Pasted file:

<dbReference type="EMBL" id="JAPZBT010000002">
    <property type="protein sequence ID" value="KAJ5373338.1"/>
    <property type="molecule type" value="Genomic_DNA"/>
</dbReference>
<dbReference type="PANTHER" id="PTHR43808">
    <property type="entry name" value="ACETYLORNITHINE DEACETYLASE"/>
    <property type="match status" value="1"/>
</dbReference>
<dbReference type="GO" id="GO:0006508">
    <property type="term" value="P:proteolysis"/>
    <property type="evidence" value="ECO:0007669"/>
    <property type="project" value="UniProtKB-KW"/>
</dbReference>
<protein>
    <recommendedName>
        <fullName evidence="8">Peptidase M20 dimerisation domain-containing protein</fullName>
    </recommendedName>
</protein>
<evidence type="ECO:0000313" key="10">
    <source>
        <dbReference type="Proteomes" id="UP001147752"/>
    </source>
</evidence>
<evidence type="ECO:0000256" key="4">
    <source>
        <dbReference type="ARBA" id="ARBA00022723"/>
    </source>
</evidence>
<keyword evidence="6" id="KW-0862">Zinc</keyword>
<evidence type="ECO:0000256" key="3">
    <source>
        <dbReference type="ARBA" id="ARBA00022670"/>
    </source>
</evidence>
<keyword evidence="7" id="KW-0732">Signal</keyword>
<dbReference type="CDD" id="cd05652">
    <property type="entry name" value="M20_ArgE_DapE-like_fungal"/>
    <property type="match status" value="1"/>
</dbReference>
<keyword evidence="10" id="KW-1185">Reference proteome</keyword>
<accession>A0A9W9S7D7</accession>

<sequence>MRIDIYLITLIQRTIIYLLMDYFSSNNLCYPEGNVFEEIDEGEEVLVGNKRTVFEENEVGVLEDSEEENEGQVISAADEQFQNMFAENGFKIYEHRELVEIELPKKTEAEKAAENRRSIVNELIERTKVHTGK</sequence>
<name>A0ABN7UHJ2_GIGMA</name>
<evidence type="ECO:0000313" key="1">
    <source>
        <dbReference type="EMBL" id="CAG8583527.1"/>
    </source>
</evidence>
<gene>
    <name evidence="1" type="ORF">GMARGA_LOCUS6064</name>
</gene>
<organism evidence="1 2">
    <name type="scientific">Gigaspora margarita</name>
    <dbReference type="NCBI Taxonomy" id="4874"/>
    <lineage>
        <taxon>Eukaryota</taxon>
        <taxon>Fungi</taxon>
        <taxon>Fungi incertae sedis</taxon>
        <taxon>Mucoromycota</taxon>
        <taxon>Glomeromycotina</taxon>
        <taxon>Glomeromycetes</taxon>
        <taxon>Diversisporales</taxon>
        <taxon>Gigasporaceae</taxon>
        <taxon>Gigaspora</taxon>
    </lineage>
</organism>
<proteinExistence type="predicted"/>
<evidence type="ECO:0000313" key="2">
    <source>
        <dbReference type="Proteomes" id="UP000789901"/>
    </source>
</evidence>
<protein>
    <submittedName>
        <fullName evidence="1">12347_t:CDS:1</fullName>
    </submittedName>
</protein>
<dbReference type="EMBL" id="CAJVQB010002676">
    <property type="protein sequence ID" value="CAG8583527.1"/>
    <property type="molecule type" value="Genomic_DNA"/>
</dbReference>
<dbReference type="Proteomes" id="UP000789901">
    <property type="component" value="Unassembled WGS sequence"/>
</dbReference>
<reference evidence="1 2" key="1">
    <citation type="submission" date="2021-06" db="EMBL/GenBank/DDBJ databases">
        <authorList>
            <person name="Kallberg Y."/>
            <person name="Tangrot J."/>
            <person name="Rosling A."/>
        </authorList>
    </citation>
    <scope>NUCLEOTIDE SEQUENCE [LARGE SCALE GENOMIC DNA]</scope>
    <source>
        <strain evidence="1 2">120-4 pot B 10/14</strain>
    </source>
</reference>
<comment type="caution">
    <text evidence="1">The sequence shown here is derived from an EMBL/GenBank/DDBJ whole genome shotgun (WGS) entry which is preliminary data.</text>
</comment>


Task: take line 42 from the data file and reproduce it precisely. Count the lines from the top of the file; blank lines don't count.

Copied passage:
<sequence>MRIDIYLITLIQRTIIYLLMDYFSSNNLCYPEGNVFEEIDEGEEVLVGNKRTVFEENEVGVLEDSEEENEGQVISAADEQFQNMFAENGFKIYEHRELVEIELPKKTEAEKAAENRRSIVNELIERTKVHTGK</sequence>